Assembling a Pocher Model Car

So you want to assemble a Pocher Classic model kit. ... Are you sure? Are you out of your mind? Have you lost your senses? Do you really know what you’re getting into?


Pocher Classic model cars don’t just go together. The parts often don’t fit properly, many are badly moulded, some may be bent, and some are just plain badly engineered. Most of your time will be spent cutting, filing and test fitting — not in final assembly.

There will be times when you’ll be asking whether these parts are really supposed to go together (they are). There will be times when you’ll wonder whether you’re applying too much pressure to fit these parts together (you are). There will be times when you’re not sure whether a structural sub-assembly is strong or secure enough (it’s not). Many times, you’ll find yourself cutting off bumps and tabs that look seemingly purposeful (they aren’t). At other times, you’ll find yourself drilling out holes that seem way too small (drill away). And you’ll question your confidence when you find yourself re-engineering sub-assemblies that don’t seem to go together acceptably well otherwise (heavy sigh).

None of this will be possible without a clear understanding of the instructions, which are composed of a series of drawings showing where each part goes (kinda). The first problem here is the fact that each part is shown only once — from one angle. Often, you’ll wonder how things relate on the other side of that part, and you’ll only know for sure at the time when you (test) fit the parts together.

But that’s after you’ve dealt with the other problem of having to determine the order in which to assemble the parts. Not any order is possible, and there may be times when you find yourself undoing things. There will also be times when you have to test fit parts that are supposed to go on later just to see how to install another part right now. And still, there will be times when you can’t add a current part until much later. And even though the instructional diagrams are numbered, their numbers are not always indicative of the order in which to follow them. In all, the instructions must be studied to the point where you’ll only refer to them to determine what size of screw to use here and there.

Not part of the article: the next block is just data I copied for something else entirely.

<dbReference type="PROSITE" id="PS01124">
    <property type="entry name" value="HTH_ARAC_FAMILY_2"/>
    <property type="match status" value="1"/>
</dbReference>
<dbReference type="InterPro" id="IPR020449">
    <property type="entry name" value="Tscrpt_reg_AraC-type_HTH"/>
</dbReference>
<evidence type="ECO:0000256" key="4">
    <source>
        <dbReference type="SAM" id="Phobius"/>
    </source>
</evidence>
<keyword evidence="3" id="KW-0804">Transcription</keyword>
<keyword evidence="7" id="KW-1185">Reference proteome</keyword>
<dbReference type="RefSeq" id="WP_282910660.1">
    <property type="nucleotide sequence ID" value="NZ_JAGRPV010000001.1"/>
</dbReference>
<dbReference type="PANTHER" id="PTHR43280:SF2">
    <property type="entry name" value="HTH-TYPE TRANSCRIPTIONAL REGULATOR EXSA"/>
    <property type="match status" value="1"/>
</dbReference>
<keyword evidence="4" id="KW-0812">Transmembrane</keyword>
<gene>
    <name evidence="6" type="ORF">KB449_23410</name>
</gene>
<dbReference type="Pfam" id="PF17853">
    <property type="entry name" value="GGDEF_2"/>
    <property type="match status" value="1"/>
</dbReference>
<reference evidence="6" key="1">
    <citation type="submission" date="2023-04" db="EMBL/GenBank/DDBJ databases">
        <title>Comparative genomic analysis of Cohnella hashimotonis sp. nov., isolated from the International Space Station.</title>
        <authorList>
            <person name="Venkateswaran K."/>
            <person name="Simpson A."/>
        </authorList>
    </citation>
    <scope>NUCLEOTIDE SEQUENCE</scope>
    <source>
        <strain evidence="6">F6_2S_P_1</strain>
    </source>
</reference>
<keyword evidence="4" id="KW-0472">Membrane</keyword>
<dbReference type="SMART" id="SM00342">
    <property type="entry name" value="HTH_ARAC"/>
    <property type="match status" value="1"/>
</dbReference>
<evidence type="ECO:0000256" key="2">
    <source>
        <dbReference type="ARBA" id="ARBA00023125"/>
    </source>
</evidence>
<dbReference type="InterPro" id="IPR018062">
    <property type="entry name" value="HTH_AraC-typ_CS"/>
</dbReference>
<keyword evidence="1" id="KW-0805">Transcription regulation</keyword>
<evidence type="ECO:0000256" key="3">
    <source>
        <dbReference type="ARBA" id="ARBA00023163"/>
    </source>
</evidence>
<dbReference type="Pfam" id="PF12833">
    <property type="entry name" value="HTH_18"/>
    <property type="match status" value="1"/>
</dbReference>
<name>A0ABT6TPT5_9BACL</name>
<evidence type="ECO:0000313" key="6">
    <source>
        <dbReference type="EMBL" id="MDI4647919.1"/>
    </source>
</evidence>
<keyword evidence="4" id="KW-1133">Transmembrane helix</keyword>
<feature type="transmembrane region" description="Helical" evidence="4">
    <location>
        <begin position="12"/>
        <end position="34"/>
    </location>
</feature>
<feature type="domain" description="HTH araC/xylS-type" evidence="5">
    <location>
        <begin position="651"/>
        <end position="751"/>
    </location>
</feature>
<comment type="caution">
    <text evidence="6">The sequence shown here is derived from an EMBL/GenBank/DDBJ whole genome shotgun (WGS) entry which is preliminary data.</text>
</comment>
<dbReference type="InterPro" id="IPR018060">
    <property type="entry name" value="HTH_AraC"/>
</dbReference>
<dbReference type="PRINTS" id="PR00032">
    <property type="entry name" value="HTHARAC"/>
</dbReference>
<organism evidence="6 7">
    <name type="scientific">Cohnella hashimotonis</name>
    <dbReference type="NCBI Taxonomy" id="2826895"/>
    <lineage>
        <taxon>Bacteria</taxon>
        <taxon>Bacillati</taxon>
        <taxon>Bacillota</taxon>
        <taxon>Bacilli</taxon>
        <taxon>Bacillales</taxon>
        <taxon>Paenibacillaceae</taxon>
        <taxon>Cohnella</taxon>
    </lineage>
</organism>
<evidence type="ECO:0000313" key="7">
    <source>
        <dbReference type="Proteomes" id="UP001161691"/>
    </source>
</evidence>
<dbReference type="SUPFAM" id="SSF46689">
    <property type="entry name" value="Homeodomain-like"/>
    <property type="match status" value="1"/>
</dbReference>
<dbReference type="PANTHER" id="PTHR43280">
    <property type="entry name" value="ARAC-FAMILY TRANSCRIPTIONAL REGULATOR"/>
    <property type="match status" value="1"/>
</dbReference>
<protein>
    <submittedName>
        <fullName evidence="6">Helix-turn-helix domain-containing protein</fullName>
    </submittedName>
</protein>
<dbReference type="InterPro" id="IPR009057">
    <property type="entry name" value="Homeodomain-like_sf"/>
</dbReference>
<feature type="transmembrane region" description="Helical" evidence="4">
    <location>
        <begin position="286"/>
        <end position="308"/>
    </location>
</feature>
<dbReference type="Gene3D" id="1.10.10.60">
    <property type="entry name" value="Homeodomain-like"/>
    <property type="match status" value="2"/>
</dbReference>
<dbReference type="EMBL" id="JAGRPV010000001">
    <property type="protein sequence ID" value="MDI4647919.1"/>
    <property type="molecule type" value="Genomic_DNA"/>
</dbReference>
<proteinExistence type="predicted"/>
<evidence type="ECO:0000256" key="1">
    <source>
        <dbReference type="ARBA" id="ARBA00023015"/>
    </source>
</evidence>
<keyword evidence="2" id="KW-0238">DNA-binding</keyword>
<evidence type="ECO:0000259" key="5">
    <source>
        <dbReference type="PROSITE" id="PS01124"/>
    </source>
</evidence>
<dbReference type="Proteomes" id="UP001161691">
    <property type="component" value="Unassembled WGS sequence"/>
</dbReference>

Throughout your experience with a Pocher Classic model kit, you’ll find yourself more aptly “building” the car rather than “assembling” it. The instructions will be a “guide” rather than a “bible”. And the components in the box will seem less like “parts” and more like “raw materials”. But in the end, you’ll have a substantial, detailed and somewhat functional copy of a real automobile from the most classical era of motor cars.


To see just what it’s like to build a Pocher Classic model kit, read on. But first, let’s define a few things. Pocher makes many lines of models, with the “Classic” line of model cars being the most complex, as defined by having (by far) the most parts. This line is composed of just five unique 1/8th scale chassis, each of which is or has been available in more than one body style and colour, making a total of more than 25 different models in the entire Pocher Classic line.